After Wiles-Heaps left Ontario to save the Redwoods I inquired as to how progress was going in securing advice from the traditional Iroquois Confederacy government. I was shocked to discover that this all ceased in 1996 after the passage of the Omnibus Bill by the then Premier of Ontario, Mike Harris. After the bill passed the chair and the other four provincially appointed members of the conservation authority board were all expelled the native voice in its deliberations were silenced. Into limbo went of the efforts through the land claim, of the Six Nations Iroquois Confederacy to restore forest cover alongside streams to enhance fish habitat.

The silencing of the native voice was part of a broader disturbing pattern the capture of conservation authority boards by real estate interests associated with municipalities. This I found in Niagara, through my efforts, ultimately successful to protect the Ramsey Road Forest, a threatened wetland from developers. The wetland was upgraded from locally to provincially significant through the dedicated work of Niagara Peninsula Conservation Authority staff. Their field work discovered the presence of previously undocumented Black Gum trees and breeding habitat for the endangered Blue-Spotted Salamander. The brave people who worked to protect the forest were subsequently fired through development pressure

Another disgraceful firing episode of conservation authority staff for defending forests and wetlands took place in 2013, 2014 in the Nottawsaga Valley Conservation Authority. Senior Planner for the authority, Patti Young, was fired after a May 29, 2013 letter to Springwater Township. The letter raised a number of questions about proposed urban expansions in the township. This was followed by the June 5, 2014 firing of the Chief Executive Officer of the authority, who had served for 22 years, Wayne Wilson.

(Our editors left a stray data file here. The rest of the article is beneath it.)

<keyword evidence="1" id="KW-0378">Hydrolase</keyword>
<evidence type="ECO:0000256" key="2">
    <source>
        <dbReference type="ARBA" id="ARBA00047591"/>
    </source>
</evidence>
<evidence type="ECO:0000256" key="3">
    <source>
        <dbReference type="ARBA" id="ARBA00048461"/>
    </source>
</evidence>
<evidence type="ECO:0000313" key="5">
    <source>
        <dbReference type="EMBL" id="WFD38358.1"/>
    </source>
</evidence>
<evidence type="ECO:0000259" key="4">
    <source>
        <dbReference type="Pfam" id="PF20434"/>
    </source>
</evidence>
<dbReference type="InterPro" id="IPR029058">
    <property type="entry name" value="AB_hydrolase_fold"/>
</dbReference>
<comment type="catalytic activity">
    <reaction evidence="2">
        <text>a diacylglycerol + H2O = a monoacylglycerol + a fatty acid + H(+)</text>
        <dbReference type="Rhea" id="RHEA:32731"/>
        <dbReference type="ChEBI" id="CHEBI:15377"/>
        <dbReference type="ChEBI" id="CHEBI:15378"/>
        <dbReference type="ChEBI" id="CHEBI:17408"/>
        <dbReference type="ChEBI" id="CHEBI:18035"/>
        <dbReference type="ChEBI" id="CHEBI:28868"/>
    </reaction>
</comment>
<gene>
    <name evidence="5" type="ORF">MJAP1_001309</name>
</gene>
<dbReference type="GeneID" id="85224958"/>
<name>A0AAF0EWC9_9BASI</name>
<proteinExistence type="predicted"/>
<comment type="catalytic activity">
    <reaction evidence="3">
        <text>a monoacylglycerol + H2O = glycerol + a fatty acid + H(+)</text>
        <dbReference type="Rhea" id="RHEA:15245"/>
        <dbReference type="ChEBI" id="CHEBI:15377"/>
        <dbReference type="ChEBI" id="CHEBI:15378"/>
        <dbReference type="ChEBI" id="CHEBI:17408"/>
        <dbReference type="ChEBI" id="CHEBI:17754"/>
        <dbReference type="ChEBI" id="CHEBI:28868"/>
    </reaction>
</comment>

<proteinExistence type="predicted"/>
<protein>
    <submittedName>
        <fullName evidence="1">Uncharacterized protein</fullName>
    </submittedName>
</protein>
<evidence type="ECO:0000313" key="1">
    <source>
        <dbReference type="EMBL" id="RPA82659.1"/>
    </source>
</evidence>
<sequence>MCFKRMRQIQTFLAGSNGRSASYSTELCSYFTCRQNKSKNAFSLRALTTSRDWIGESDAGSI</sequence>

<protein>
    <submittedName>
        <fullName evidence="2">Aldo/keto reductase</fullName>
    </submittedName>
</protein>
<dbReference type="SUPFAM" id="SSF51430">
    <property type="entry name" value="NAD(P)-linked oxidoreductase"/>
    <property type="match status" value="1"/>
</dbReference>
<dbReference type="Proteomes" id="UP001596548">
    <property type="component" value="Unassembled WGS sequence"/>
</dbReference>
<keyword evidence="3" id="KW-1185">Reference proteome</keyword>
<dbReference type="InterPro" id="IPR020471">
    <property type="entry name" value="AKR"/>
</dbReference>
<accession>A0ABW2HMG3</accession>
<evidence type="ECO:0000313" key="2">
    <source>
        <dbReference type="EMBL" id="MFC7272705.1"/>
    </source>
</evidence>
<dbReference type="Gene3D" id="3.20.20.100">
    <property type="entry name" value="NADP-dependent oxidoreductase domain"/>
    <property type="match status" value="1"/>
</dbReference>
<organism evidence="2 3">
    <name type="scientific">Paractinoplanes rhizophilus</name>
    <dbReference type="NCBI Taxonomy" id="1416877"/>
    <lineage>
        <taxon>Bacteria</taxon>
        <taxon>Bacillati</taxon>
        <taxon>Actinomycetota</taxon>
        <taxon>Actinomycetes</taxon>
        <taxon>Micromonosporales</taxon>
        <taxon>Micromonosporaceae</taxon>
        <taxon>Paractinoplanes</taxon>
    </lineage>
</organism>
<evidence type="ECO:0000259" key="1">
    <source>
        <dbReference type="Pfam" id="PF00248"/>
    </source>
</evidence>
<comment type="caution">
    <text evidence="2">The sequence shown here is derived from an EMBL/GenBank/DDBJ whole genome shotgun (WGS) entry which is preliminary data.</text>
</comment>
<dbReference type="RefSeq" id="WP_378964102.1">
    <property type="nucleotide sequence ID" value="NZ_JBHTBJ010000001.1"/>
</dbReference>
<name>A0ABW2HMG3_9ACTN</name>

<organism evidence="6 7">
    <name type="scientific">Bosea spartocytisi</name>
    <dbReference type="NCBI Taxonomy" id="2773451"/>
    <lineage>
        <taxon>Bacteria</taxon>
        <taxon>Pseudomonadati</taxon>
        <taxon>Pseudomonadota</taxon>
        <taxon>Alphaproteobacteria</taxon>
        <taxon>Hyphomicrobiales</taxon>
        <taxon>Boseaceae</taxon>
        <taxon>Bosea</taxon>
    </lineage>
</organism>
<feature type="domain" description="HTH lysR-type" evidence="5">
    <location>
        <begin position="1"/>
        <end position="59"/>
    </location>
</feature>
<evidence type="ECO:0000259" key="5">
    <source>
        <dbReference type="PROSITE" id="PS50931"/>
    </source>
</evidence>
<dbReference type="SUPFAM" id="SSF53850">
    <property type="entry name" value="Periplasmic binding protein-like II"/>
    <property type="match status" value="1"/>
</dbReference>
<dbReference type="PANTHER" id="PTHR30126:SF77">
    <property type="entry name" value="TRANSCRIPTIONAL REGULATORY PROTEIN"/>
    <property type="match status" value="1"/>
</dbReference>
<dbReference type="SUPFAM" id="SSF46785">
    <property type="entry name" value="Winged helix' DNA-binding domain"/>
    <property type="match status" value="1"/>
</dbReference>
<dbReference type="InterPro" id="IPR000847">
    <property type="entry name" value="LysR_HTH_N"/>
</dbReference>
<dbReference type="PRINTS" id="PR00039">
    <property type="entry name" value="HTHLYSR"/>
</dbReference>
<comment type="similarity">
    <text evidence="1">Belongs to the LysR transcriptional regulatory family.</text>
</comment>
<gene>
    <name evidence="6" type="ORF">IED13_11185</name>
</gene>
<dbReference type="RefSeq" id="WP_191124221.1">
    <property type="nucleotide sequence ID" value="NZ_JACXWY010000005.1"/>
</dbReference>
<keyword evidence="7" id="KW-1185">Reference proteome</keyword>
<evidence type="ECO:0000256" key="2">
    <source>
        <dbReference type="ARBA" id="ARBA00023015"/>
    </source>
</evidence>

Wilson’s firing was associated with the release of watershed report cards, one of which Wilson Creek, drew attention to problems arising from urban expansions recommended by the Midhurst Secondary Plan. The report card documented how 141 hectares of forest had been lost in this watershed through development. Such loss threatened the minimal cover “that is needed to support healthy wildlife habitat. It also documented the loss of 14 hectares of wetland, “mostly associated with development activity.” Through urbanization the report card found that stream health was “continuing to decline.”

Wiles-Heaps’ work to express the views of the traditional Iroquois Confederacy in government forums has been continued by the Danny Beaton, a Mohawk of the Turtle Clan. Beaton has become a strong voice for the restoration of provincial appointees on conservation authority boards, and securing native representation, especially for the traditional Iroquois Confederacy.